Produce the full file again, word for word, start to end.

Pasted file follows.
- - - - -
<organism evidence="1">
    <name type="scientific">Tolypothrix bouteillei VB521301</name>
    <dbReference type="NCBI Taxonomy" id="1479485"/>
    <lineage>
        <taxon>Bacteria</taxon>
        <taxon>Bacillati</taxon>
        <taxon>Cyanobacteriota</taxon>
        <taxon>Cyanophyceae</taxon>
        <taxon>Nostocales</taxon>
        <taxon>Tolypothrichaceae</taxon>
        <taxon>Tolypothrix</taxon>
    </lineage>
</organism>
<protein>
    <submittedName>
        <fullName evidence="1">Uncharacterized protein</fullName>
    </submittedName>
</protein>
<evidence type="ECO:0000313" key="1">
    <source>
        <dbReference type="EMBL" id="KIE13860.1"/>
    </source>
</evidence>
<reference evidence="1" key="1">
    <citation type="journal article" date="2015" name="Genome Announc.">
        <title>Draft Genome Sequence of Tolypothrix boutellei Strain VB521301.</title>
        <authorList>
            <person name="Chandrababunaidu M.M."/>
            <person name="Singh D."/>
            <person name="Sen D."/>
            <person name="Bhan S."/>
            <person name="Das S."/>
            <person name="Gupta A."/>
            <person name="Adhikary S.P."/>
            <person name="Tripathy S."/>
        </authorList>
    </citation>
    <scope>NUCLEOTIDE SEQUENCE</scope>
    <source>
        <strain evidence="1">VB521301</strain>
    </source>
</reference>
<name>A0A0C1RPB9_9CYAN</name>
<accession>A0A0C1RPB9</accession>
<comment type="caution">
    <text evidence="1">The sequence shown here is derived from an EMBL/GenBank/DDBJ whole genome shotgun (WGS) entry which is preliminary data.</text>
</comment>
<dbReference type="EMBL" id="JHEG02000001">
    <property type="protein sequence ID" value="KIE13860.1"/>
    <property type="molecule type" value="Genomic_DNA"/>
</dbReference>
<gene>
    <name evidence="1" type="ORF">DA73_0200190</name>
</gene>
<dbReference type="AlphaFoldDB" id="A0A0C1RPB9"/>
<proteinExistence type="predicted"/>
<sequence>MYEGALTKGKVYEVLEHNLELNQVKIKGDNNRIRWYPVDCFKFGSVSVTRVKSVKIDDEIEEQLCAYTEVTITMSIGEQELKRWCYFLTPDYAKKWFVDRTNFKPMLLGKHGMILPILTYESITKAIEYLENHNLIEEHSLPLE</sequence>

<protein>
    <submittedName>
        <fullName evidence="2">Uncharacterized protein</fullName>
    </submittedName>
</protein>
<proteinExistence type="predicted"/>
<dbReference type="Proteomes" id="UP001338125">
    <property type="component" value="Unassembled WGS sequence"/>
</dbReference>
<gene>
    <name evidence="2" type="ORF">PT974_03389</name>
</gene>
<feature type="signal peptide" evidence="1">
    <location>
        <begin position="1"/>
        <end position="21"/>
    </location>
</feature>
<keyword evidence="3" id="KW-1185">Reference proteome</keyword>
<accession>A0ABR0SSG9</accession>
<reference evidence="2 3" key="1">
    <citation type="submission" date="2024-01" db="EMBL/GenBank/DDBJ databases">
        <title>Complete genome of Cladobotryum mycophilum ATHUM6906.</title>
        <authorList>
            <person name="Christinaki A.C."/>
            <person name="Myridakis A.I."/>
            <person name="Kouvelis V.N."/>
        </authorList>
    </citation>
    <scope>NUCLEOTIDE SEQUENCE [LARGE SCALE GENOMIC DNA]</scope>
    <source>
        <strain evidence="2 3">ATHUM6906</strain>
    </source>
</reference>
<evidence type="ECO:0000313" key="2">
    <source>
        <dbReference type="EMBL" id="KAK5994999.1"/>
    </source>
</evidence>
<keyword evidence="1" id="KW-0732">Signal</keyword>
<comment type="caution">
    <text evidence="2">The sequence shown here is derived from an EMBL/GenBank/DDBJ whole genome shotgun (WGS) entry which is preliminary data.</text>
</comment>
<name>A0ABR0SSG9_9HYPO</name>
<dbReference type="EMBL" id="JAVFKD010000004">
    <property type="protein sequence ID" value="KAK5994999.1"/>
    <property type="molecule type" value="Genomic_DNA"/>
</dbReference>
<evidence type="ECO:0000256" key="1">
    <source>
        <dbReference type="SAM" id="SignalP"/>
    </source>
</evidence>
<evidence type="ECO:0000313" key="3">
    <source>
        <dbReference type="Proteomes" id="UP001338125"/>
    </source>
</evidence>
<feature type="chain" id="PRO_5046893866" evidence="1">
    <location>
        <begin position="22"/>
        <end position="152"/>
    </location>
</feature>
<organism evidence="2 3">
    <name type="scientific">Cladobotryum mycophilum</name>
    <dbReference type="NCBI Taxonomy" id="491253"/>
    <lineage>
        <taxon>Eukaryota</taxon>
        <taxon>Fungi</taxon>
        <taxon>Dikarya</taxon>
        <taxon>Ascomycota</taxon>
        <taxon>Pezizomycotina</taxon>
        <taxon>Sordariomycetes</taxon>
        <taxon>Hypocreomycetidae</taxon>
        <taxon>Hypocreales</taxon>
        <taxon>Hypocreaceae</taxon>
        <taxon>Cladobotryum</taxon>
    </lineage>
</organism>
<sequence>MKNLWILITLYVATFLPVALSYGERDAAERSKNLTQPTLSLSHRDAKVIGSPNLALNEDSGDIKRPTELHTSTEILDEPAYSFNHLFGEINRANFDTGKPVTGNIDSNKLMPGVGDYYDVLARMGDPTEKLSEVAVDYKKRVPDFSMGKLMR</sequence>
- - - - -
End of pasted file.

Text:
<organism evidence="1">
    <name type="scientific">Tolypothrix bouteillei VB521301</name>
    <dbReference type="NCBI Taxonomy" id="1479485"/>
    <lineage>
        <taxon>Bacteria</taxon>
        <taxon>Bacillati</taxon>
        <taxon>Cyanobacteriota</taxon>
        <taxon>Cyanophyceae</taxon>
        <taxon>Nostocales</taxon>
        <taxon>Tolypothrichaceae</taxon>
        <taxon>Tolypothrix</taxon>
    </lineage>
</organism>
<protein>
    <submittedName>
        <fullName evidence="1">Uncharacterized protein</fullName>
    </submittedName>
</protein>
<evidence type="ECO:0000313" key="1">
    <source>
        <dbReference type="EMBL" id="KIE13860.1"/>
    </source>
</evidence>
<reference evidence="1" key="1">
    <citation type="journal article" date="2015" name="Genome Announc.">
        <title>Draft Genome Sequence of Tolypothrix boutellei Strain VB521301.</title>
        <authorList>
            <person name="Chandrababunaidu M.M."/>
            <person name="Singh D."/>
            <person name="Sen D."/>
            <person name="Bhan S."/>
            <person name="Das S."/>
            <person name="Gupta A."/>
            <person name="Adhikary S.P."/>
            <person name="Tripathy S."/>
        </authorList>
    </citation>
    <scope>NUCLEOTIDE SEQUENCE</scope>
    <source>
        <strain evidence="1">VB521301</strain>
    </source>
</reference>
<name>A0A0C1RPB9_9CYAN</name>
<accession>A0A0C1RPB9</accession>
<comment type="caution">
    <text evidence="1">The sequence shown here is derived from an EMBL/GenBank/DDBJ whole genome shotgun (WGS) entry which is preliminary data.</text>
</comment>
<dbReference type="EMBL" id="JHEG02000001">
    <property type="protein sequence ID" value="KIE13860.1"/>
    <property type="molecule type" value="Genomic_DNA"/>
</dbReference>
<gene>
    <name evidence="1" type="ORF">DA73_0200190</name>
</gene>
<dbReference type="AlphaFoldDB" id="A0A0C1RPB9"/>
<proteinExistence type="predicted"/>
<sequence>MYEGALTKGKVYEVLEHNLELNQVKIKGDNNRIRWYPVDCFKFGSVSVTRVKSVKIDDEIEEQLCAYTEVTITMSIGEQELKRWCYFLTPDYAKKWFVDRTNFKPMLLGKHGMILPILTYESITKAIEYLENHNLIEEHSLPLE</sequence>

<protein>
    <submittedName>
        <fullName evidence="2">Uncharacterized protein</fullName>
    </submittedName>
</protein>
<proteinExistence type="predicted"/>
<dbReference type="Proteomes" id="UP001338125">
    <property type="component" value="Unassembled WGS sequence"/>
</dbReference>
<gene>
    <name evidence="2" type="ORF">PT974_03389</name>
</gene>
<feature type="signal peptide" evidence="1">
    <location>
        <begin position="1"/>
        <end position="21"/>
    </location>
</feature>
<keyword evidence="3" id="KW-1185">Reference proteome</keyword>
<accession>A0ABR0SSG9</accession>
<reference evidence="2 3" key="1">
    <citation type="submission" date="2024-01" db="EMBL/GenBank/DDBJ databases">
        <title>Complete genome of Cladobotryum mycophilum ATHUM6906.</title>
        <authorList>
            <person name="Christinaki A.C."/>
            <person name="Myridakis A.I."/>
            <person name="Kouvelis V.N."/>
        </authorList>
    </citation>
    <scope>NUCLEOTIDE SEQUENCE [LARGE SCALE GENOMIC DNA]</scope>
    <source>
        <strain evidence="2 3">ATHUM6906</strain>
    </source>
</reference>
<evidence type="ECO:0000313" key="2">
    <source>
        <dbReference type="EMBL" id="KAK5994999.1"/>
    </source>
</evidence>
<keyword evidence="1" id="KW-0732">Signal</keyword>
<comment type="caution">
    <text evidence="2">The sequence shown here is derived from an EMBL/GenBank/DDBJ whole genome shotgun (WGS) entry which is preliminary data.</text>
</comment>
<name>A0ABR0SSG9_9HYPO</name>
<dbReference type="EMBL" id="JAVFKD010000004">
    <property type="protein sequence ID" value="KAK5994999.1"/>
    <property type="molecule type" value="Genomic_DNA"/>
</dbReference>
<evidence type="ECO:0000256" key="1">
    <source>
        <dbReference type="SAM" id="SignalP"/>
    </source>
</evidence>
<evidence type="ECO:0000313" key="3">
    <source>
        <dbReference type="Proteomes" id="UP001338125"/>
    </source>
</evidence>
<feature type="chain" id="PRO_5046893866" evidence="1">
    <location>
        <begin position="22"/>
        <end position="152"/>
    </location>
</feature>
<organism evidence="2 3">
    <name type="scientific">Cladobotryum mycophilum</name>
    <dbReference type="NCBI Taxonomy" id="491253"/>
    <lineage>
        <taxon>Eukaryota</taxon>
        <taxon>Fungi</taxon>
        <taxon>Dikarya</taxon>
        <taxon>Ascomycota</taxon>
        <taxon>Pezizomycotina</taxon>
        <taxon>Sordariomycetes</taxon>
        <taxon>Hypocreomycetidae</taxon>
        <taxon>Hypocreales</taxon>
        <taxon>Hypocreaceae</taxon>
        <taxon>Cladobotryum</taxon>
    </lineage>
</organism>
<sequence>MKNLWILITLYVATFLPVALSYGERDAAERSKNLTQPTLSLSHRDAKVIGSPNLALNEDSGDIKRPTELHTSTEILDEPAYSFNHLFGEINRANFDTGKPVTGNIDSNKLMPGVGDYYDVLARMGDPTEKLSEVAVDYKKRVPDFSMGKLMR</sequence>